Whoa! What happened to this cabinet card?!? Browsing through our collections management database, I was struck by the unusual orientation of this image, not to mention the sitter's striking hat and cape. I checked with our resident photography expert and she informed me that novelty photo presentations were quite common by the late 1890s. Then, as now, savvy businesspeople used novelty to beguile their customers. A photo with this orientation would have been displayed in a photo album or in a diamond shaped frame. The relatively large size of a cabinet card, usually 4 ½” by 7”, meant that facial features and other details were easily distinguishable from a distance. This made them popular for table-top or wall display, though they were also stored in family albums.
Though the unusual orientation is striking, the sitter's hat and short cape are also memorable. By the middle of the 1890s, hats were substantial creations trimmed with a variety of feathers, ribbon, flowers or other decorative elements. Large hats were believed to complement and balance the full sleeves popular throughout much of the decade. The flat brim of the hat pictured above is trimmed with a cascade of ostrich feathers.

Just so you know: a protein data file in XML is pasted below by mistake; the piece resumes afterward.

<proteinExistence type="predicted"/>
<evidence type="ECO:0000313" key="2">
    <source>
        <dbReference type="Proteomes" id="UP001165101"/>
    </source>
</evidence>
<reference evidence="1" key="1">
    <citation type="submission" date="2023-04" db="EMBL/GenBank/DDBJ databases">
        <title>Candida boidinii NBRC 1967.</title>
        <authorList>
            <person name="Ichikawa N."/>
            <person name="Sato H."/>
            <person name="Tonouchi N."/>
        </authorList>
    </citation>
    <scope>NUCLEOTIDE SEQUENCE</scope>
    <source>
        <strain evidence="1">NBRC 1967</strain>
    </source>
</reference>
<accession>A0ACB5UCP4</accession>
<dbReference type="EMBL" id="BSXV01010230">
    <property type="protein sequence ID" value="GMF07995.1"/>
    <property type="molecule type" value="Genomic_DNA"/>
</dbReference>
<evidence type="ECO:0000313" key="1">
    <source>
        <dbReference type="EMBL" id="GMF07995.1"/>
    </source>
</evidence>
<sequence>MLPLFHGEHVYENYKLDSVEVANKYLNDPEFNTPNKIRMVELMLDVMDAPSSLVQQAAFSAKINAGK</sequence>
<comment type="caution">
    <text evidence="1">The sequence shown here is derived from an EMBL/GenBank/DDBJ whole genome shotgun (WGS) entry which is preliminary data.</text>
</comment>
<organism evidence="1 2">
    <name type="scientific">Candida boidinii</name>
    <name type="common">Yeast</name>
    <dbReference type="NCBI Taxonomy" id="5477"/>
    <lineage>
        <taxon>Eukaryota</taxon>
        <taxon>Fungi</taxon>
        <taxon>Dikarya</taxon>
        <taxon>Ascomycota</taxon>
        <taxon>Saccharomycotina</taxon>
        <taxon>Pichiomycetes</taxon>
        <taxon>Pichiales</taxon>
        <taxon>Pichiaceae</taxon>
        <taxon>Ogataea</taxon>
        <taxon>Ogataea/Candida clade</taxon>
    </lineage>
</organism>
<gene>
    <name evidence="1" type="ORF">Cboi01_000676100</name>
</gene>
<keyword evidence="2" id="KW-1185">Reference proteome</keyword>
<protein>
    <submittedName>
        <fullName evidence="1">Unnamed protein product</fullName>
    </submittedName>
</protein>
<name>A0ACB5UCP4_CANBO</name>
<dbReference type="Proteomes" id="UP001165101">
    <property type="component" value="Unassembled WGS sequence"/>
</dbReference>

The sitter's face is framed by the standing collar of her short, fur capelet. Two types of fur were incorporated into her cape: naturally curly astrakhan and a denser fur, possibly beaver. Beginning in about 1893, as sleeves began growing larger, capes replaced coats as the most popular type of outerwear. As noted by a Ladies' Home Journal writer in 1895, "When Dame Fashion announced that very large hats and full sleeves would be worn it was a foregone conclusion that capes would remain in favor."1 The author went on to describe the difficulty of forcing an extremely full gigot or leg o' mutton sleeve into the narrow cuff of a jacket. Given the popularity of full sleeves, capes were simply easier to put-on and take-off.
One of the most popular styles of cape was the round cape, so-called because it was essentially a circle with an opening. Longer than the fur capelet pictured in the cabinet card above, the round cape of the later 1890s was about 2 feet long and would usually hit at the wearer's waist. Perhaps because they were so popular, there are many extant examples of black velvet round capes in museum collections. They are often embellished with meandering bead, embroidery or applique patterns. Our example features star motifs created with appliqued black-brown braid and beads. The collar and center front closure are embellished with curly goat hair. The cape is lined with black sateen and features two hidden interior pockets.
The interior label reveals some interesting information about this cape. It is definitely made of black velvet, but the label boasts "that this garment is made of the celebrated Salt's Seal Plush." Perhaps The Salt's Company called their velvet "seal plush" to increase its appeal to consumers in an era when fur was a highly valued commodity.
1 Mallon, Isabel A. "Early Spring Wraps." The Ladies' Home Journal. March 1895: 17.